We see that our first responsibility is to be allies of Ukraine and its fight for self-determination. We have tried to take proactive steps to support Ukrainian organizations without trying to intrude and without expecting anything in return.
We try to help with fundraising for humanitarian aid and for feminist organizations in Ukraine, which we encourage everyone to support, and we are planning to organize a fundraising event. When we take part in public events we support the demands of our Ukrainian comrades. That is really very important for us.
We are very aware that we are in the aggressive power, and so we are very careful when participating in antiwar public events and round tables. We double-check with Ukrainian participants to make sure that it is OK with them and are happy to withdraw if they don’t feel comfortable, because we want to amplify their voices.
That’s the spirit in which we launched our manifesto. It has gotten a lot of media attention. We put forward a clear antiwar stance declaring that this war is a war against women and that we oppose it full stop.
It was written to address the Russian people. It has played an important role in cohering antiwar feminists and broader antiwar sentiment. But then it was translated into many languages and gained international importance on the left.
We realized that it was being instrumentalized by some forces for goals different from our own. These forces used it to oppose all military action and spending, not only against Russia but also against the US and NATO and, most problematically, against Ukraine.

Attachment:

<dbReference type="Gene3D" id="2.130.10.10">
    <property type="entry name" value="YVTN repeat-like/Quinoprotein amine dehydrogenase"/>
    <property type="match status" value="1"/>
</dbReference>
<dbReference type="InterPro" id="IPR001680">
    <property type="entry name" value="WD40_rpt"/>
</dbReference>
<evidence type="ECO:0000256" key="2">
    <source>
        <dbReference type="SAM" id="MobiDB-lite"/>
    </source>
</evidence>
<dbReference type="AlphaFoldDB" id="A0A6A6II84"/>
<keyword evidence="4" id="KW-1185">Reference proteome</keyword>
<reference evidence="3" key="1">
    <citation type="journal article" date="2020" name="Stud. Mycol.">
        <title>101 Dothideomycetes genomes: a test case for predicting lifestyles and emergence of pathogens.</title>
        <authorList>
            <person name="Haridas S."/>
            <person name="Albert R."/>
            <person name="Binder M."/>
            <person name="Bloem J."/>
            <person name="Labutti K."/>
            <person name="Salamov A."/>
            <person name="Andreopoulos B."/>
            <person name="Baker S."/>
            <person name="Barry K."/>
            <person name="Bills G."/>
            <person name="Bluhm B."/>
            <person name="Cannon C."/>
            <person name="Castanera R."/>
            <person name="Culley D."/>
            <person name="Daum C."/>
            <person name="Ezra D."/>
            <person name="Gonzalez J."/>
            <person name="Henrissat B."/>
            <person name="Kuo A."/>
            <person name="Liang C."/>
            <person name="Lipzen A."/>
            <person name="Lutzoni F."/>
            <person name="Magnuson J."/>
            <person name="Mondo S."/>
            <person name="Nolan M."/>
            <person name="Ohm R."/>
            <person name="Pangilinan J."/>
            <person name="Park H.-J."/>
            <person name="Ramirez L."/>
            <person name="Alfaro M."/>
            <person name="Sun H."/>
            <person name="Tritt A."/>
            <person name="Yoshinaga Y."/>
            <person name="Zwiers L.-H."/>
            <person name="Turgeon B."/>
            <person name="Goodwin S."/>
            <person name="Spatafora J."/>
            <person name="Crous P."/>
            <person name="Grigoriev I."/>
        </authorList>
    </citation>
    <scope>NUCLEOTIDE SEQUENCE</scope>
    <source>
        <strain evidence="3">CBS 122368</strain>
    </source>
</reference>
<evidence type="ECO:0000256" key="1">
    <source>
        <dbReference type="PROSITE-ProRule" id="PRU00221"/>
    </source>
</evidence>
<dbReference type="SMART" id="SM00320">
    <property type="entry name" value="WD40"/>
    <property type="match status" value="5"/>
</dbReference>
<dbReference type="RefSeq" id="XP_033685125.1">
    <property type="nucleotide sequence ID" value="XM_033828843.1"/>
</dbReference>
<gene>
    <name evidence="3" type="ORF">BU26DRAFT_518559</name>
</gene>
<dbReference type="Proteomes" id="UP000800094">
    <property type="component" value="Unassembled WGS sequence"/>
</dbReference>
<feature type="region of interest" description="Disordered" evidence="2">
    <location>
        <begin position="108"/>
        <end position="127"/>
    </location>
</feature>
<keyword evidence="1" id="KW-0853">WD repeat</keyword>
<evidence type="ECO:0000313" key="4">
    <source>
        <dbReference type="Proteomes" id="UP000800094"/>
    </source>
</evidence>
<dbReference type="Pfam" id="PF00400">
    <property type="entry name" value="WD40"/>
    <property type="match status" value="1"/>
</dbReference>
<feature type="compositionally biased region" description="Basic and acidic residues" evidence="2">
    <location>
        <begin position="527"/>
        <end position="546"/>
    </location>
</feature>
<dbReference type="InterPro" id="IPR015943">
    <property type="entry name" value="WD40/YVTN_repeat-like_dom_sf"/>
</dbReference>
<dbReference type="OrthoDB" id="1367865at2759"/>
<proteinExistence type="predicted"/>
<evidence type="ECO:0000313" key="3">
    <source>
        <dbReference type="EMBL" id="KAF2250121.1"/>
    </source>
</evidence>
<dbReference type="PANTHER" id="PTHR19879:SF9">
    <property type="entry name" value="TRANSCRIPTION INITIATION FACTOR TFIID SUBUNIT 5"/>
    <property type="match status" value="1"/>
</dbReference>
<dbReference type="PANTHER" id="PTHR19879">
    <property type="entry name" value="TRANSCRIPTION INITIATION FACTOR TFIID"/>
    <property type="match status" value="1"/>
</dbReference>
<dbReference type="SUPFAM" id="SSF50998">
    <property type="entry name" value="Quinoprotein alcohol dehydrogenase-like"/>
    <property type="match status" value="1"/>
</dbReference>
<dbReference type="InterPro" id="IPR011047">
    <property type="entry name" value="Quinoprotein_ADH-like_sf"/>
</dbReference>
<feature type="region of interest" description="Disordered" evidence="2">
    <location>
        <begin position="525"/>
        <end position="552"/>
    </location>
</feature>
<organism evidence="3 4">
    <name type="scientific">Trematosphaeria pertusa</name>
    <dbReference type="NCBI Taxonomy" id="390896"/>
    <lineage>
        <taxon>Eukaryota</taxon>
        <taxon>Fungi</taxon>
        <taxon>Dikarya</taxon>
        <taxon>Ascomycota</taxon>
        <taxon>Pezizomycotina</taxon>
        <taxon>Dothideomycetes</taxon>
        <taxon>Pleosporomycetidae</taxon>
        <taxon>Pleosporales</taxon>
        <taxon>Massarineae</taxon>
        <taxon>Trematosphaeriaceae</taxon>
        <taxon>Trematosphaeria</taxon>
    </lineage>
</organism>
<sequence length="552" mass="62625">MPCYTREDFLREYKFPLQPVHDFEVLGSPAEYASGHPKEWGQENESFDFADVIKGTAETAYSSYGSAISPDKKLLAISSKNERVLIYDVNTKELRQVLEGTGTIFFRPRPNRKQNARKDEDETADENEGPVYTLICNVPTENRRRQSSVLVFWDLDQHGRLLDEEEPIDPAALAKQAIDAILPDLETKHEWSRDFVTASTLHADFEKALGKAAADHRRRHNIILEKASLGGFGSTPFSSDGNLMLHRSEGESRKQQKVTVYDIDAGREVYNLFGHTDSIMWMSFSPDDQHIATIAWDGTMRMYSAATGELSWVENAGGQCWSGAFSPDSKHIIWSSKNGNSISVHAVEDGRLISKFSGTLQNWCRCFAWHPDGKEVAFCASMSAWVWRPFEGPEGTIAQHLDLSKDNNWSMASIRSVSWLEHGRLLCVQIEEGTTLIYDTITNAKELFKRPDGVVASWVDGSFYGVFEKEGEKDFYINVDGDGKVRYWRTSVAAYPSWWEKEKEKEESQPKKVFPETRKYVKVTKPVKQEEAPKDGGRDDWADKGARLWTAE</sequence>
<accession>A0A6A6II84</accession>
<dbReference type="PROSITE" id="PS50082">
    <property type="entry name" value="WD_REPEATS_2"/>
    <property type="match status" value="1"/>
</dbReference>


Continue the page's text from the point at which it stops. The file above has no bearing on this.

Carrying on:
Thus, our manifesto was used to promote a somewhat blurry pacifist position. We didn’t anticipate this debate about arms. So, our manifesto was used in ways that we didn’t intend.
For me this is problematic. In my opinion, Ukraine has the right to defend itself against the Russian invasion and has the right to secure arms to do so. We need to make a distinction between them securing arms and the US and NATO increasing military spending.
We can support Ukraine’s right to secure arms for self-defense and oppose increases in Western military budgets. Countries can send weapons from their existing stockpiles, which are already enormous.
Our problem is that our compelled silence on the issue of arming Ukraine was exploited by those groups that don’t want to hear Ukrainian feminists and socialists but want to show some engagement in the situation via, for example, their solidarity with us. Our silence is compelled because raising the demand to defend Ukraine’s right to secure arms puts our activists in Russia in immediate danger of arrest and long prison sentences and at the same time would have zero effect on anti-war mobilization in Russia.
Second, because of our horizontal structure, adopting a new position on arms requires organizing an assembly to vote, which is again problematic because of the risk of repression against our activists in Russia who would take part in a discussion like this. Thus, there is no way to say anything about the issue on behalf of the entire Feminist Anti-War Resistance, but many of us whom I know support Ukraine’s right to secure arms.
We wanted to position ourselves against the Russian war and in solidarity with the Ukrainian resistance. So, we are now very careful to emphasize that, so we are not misunderstood as having position that is not clearly on Ukraine’s side. We are on its side and against the Russian state.